Venison Vegetable Stew Tossed Salad Irish Soda Bread Fruit Cobbler

Chicken & Dumplings With Mixed Veggies Apple-Carrot Salad Oatmeal Cookie

French Dip Sandwich Broccoli Salad Tossed Salad Fresh Fruit

Baked Ham Sweet Potatoes Brussels Sprouts Light Pineapple Coleslaw 9 Grain Bread Fresh Fruit Chicken Apple Crunch Salad Pasta Salad Tossed Salad Applesauce Muffin SF Pudding Sweet & Sour Chicken Brown Rice Brussels Sprouts Light Cranberry Coleslaw SF Jell-O w/ Fruit

Egg, Vegetable & Cheese Frittata Oven Roasted Potatoes Blueberry Bran Muffin Fresh Fruit

Pork Pancit Germany Blend Veggies Apple-Carrot Salad SF Jell-O w/ Fruit


Closed Independence Day Holiday

Tuna Noodle Casserole Peas & Carrots Tossed Salad Oat Bran Raisin Muffin Fresh Fruit

Pork-Vegetable Stir Fry Brown Rice Tossed Salad Wheat Roll Spiced Fruit Cup


Geoduck Chowder (w/ veggies) Chef Salad w/ Ham, Cheese, Sunflower Seeds Oat Bran Raisin Muffin Yogurt & Fruit Parfait


Ham Hocks w/ Beans Brown or White Rice Peas & Carrots Tossed Salad Pachado Bread Yogurt & Fruit Parfait Indian Tacos w/ meat, beans, lettuce, tomato, salsa, cheese Baby Carrots Fresh Fruit

Beverages Served Daily: 1% milk, or Lactose Free Milk, Coffee & Tea Occasional substitutions may be necessary

Vol. 13, No. 7

5-2-1-0 Promotion At Women’s Health Day A Success New community health initiative couples healthy eating and lifestyle by Kathy Kinsey

Women’s Health Day this year was held on May 9th. It is an annual event that celebrates and supports women’s health through promotion of health screening and healthy lifestyle behaviors. 5-2-1-0 is healthy living plan that the community health program has adopted to encourage community members to: •

Eat 5 or more fruits and vegetables

Just 2 hours recreational screen time

Include 1 hour of physical activity

Consume 0 sugar sweetened drinks

Health & Wellness Women’s Health Day Recipes Quinoa and Black Bean Salad ¼ cup pine nuts

Our cooks Michelle Brown and Earlene Abler served delicious Quinoa and Black Bean Salad, Colorful Cranberry Coleslaw, Broccoli Salad, fruit salsa, yogurt and berries, and grilled chicken with a green salad. Participants raved about the meal. The menu made it easy to Women who attended the health day in May participated in the “Animal” dance with assistance get five servings of fruits and vegetables. from Tribal Elder Peg Deam. We raise our hands to the cooks. Participants were active, avoiding recreational screen time by playing bingo and learning to bead hearts. Tradition and culture helped participants get their one hour of physical activity per day. Laughter echoed in the halls of the House of Awakened Culture as Peg Deam led participants of all ages in the animal dance using xelSucid (Lushootseed).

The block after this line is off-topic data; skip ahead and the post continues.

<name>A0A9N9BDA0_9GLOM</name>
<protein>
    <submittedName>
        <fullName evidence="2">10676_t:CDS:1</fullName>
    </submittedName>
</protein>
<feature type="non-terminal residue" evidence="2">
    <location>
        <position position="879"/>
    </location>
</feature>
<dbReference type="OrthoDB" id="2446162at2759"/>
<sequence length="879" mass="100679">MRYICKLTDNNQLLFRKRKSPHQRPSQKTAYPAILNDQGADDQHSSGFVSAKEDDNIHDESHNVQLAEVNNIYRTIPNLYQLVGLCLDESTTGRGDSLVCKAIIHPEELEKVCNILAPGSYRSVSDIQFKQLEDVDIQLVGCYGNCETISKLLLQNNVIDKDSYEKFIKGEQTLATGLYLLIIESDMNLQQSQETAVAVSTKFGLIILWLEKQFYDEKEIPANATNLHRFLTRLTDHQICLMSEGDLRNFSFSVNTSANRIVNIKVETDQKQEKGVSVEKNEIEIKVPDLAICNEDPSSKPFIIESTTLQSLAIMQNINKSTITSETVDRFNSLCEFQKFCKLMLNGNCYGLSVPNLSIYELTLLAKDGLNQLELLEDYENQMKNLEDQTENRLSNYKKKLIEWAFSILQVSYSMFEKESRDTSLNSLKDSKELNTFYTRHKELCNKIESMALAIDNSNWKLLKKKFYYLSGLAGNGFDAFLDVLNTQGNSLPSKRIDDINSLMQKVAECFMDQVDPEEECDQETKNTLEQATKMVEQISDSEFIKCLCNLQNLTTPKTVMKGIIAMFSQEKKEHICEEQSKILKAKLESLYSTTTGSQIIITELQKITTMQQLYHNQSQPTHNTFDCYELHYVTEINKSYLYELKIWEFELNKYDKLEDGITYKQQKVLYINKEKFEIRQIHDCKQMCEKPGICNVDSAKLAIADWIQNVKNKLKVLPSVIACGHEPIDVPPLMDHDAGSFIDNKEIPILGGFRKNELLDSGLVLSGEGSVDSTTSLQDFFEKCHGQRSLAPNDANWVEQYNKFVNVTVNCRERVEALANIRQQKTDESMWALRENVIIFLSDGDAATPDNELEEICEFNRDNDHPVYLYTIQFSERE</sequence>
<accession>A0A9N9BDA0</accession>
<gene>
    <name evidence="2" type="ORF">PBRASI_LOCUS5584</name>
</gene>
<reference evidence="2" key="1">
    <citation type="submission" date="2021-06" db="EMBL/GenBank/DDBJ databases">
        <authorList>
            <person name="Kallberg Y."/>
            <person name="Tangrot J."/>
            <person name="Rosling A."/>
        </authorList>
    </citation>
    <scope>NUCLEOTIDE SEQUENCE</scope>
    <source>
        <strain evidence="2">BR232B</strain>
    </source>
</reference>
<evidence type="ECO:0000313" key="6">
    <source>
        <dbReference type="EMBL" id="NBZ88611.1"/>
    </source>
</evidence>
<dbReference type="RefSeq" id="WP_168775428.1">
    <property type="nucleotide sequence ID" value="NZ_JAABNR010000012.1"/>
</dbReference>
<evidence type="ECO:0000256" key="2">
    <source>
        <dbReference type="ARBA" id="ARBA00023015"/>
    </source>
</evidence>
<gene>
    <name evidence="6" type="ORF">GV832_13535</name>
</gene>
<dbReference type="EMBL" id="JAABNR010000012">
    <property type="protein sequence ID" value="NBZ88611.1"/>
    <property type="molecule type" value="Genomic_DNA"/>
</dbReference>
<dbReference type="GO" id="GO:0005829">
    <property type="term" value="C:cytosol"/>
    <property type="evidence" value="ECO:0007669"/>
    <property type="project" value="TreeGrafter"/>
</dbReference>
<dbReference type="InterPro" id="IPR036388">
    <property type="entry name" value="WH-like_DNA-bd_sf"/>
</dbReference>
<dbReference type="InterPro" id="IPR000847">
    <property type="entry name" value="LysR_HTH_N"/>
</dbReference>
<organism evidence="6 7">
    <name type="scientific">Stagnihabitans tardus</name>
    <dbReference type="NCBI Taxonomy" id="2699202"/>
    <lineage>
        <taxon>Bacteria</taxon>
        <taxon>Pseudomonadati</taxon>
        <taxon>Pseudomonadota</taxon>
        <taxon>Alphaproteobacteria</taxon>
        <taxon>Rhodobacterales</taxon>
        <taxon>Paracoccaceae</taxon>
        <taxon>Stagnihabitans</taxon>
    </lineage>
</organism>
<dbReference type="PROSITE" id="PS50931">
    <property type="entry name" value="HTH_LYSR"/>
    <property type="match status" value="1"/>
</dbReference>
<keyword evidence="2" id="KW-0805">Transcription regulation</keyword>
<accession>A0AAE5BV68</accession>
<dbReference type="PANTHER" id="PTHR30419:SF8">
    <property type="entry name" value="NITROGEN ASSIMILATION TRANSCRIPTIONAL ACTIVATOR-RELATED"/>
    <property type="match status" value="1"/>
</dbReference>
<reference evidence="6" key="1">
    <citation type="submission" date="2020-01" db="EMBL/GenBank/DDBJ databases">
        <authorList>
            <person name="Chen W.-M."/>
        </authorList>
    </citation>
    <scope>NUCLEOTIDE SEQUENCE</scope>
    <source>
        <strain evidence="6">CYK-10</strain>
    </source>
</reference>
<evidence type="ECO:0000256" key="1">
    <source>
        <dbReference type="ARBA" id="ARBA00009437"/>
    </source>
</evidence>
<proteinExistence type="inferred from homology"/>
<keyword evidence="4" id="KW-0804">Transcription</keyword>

2 ½-3 cups cooked quinoa ¼ cup olive oil ¼ cup lemon juice ½ tsp ground cumin ½ tsp salt 5 tbsp chopped cilantro (or parsley) 1 red bell pepper, chopped 2 scallions, chopped ½ jalapeno pepper, finely chopped (optional) 2 cloves garlic, minced 1 cup cooked black bean Preheat oven to 300 degrees. Put pine nuts in a small baking dish and toast them for 5-7 minutes, until they turn golden. Remove and set aside. Remove cooked quinoa from pot, place in large bowl and let cool. Combine olive oil, lemon juice, cumin, and salt in a bowl. Whisk together and pour over warm quinoa. Toss well. Add cilantro, scallions, jalapeno, black beans, and toasted pine nuts to quinoa and toss again. Serve chilled or at room temperature.

Colorful Cranberry Coleslaw

Women’s Health Day kicked off a Five Week Challenge to avoid sugar sweetened beverages. Instead of sugary beverages, participants sampled multiple fruit infused waters: lemon-cucumber, strawberry and basil, orange and blueberry, and raspberry and mint.

4 cups cabbage, thinly sliced 1 cup dried cranberries ¼ cup red or sweet onion, thinly sliced 1/3 cup rice vinegar 1/3 cup oil 2 tbsp sugar ½ tbsp. Kosher salt 1 tsp celery seed Combine vinegar, oil, sugar, salt, and celery seed; reserve mixture. Combine other ingredients and add dressing; refrigerate several hours for best flavor. Keeps well for a week.

We have had many requests for the recipes from the Women’s Health Day lunch menu, so we are including them in this issue of the newsletter. They are easy to make and make it easy to get your 5 a The specialty salads served at the event were very popular with the crowd. day every day!

Suquamish Police In Annual Torch Run

Broccoli Salad

Area law enforcement raise awareness for Special Olympics

Fruit infused water is becoming a mainstay at public events, thanks to the 5-2-1-0 program.

8 cups broccoli, chopped 1 cup chopped nuts of choice 1 cup dried cranberries 1 cup lite mayonnaise ¼ cup apple cider vinegar ¼ cup bacon bits 2-4 tbsp sugar Combine ingredients; refrigerate several hours for best flavor. Keeps well for a week